Share on FacebookShare on TwitterShare on LinkedInEmail a link to a friend
Monday October 29, 2012

CPSC Says Database Decision Changes Little

Headlines in this week's issue of



CPSC Says Database Decision Changes Little


ASTM Changing-Table Panel Debates F2388


CPSC Considers Section 104 Switch for Bedside Sleepers


Tenenbaum Stresses ‘Collaboration’ at ICPHSO


Nord Decries CPSC’s Regulatory Reform Performance


Northup Praises Cooperation on Testing Costs Vote


Aqua Leisure Agrees to $650,000 Section 15 Settlement


EC Seeks Comments on Risk Assessment


EU Panel Gets GPSD Update


To receive a free, 3-week trial, click here


Publication of a court decision affirming a company’s request to keep its name out of the CPSIA database related to a particular report will not change CPSC’s mandate for to the system, the agency asserted October 24. The statement followed articles in The New York Times, Consumer Reports and The Consumerist blog (now owned by Consumer Reports publisher Consumers Union) of stories about the July decision in Maryland U.S. district court and only recently made public.


The decision called the agency’s actions “arbitrary and capricious” CPSC had sought to publish the report after getting, and agreeing with, medical information submitted by the company to support an assertion that the report was “materially misleading.” The decision is under appeal.


The case was sealed to protect the company pending the outcome (PSL, 10/12/11, p. 1). Consumer Federation of America, Consumers Union and Public Citizen filed a motion to unseal the documents (PSL, 11/7/11, p. 1). Those groups now are among the appellants and are quoted as highly critical of the decision in the media reports. The highly-redacted decision is on The Consumerist’s website: 10/2012-10-22-decision-redacted.pdf.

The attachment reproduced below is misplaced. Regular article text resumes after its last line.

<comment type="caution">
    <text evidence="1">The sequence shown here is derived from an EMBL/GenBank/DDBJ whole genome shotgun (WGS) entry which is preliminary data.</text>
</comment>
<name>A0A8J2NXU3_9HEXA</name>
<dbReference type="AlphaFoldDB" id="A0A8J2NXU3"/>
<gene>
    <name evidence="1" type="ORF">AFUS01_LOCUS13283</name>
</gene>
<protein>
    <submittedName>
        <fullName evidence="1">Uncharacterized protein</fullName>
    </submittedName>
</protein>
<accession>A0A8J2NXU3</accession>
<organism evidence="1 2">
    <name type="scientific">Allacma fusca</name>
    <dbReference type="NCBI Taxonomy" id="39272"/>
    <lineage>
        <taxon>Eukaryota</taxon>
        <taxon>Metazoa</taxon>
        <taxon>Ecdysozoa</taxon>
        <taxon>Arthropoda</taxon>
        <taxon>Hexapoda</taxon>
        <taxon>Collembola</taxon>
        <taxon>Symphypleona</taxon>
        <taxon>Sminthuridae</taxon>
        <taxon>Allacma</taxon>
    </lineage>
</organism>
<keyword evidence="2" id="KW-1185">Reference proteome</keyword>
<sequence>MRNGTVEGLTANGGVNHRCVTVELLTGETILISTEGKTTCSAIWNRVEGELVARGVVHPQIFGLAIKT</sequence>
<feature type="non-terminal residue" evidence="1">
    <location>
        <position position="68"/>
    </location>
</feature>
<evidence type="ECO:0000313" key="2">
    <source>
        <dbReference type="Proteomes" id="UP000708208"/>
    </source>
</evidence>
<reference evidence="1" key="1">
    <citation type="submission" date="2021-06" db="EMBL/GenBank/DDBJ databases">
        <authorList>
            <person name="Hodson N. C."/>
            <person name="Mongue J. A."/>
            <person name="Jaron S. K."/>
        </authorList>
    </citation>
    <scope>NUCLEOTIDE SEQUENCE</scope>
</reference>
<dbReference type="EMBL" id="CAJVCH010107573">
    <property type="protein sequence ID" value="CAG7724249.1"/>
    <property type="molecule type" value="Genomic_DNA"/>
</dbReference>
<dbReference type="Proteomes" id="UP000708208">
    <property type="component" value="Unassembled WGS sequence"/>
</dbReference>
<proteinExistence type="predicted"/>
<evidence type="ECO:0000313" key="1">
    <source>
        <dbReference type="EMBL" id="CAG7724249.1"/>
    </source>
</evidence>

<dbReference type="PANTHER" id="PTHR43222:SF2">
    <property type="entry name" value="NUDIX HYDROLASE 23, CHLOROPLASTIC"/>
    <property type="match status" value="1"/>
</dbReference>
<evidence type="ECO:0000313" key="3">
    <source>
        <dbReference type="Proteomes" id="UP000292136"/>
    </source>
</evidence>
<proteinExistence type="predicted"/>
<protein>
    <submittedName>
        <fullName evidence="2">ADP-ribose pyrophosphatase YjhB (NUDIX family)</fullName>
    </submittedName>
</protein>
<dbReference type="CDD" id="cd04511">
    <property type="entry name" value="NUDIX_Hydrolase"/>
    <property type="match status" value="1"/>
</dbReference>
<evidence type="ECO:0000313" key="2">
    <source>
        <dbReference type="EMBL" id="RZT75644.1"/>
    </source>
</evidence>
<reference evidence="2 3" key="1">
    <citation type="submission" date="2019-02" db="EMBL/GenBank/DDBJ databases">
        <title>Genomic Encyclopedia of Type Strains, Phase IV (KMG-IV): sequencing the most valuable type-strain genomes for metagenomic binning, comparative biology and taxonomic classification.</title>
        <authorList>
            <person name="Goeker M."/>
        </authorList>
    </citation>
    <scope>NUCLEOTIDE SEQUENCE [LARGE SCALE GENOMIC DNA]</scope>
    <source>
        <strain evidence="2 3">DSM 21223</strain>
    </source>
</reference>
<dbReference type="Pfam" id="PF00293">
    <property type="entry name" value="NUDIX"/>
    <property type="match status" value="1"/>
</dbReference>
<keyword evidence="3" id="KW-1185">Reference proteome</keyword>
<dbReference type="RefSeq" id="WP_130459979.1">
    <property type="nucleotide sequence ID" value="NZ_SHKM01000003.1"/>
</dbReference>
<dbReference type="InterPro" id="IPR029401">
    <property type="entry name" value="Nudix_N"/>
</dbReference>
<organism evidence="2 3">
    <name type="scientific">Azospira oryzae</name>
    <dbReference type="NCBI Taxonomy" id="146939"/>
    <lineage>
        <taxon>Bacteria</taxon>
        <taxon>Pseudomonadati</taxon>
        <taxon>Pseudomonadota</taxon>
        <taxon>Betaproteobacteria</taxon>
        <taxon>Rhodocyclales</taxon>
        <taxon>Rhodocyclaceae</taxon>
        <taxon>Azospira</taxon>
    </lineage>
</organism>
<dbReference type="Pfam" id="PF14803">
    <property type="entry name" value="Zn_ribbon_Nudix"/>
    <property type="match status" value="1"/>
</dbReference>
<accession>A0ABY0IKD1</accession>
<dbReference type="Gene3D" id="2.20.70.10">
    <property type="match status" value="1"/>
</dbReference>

CPSC’s statement, in full, is:

“With more than 11,000 reports of harm or potential harm publicly posted to date, the consumer database continues to serve as a vital safety tool for use by parents, doctors, emergency responders, and consumers across the country to alert the public to potentially hazardous products.


The decision published yesterday concerning one incident reported to the…database does nothing to change the agency’s statutory mandate and enduring commitment to provide the public with a timely and searchable database containing reports of harm relating to the use of consumer products. Consistent with the decision, the Commission did not post the individual report.


The creation and operation of since March of 2011 fulfills CPSC’s congressional mandate to establish and maintain a publicly available database on the safety of consumer products. We encourage consumers to continue to use the website to file reports of harm or potential harm with consumer products and to search for product incident reports and recall information.”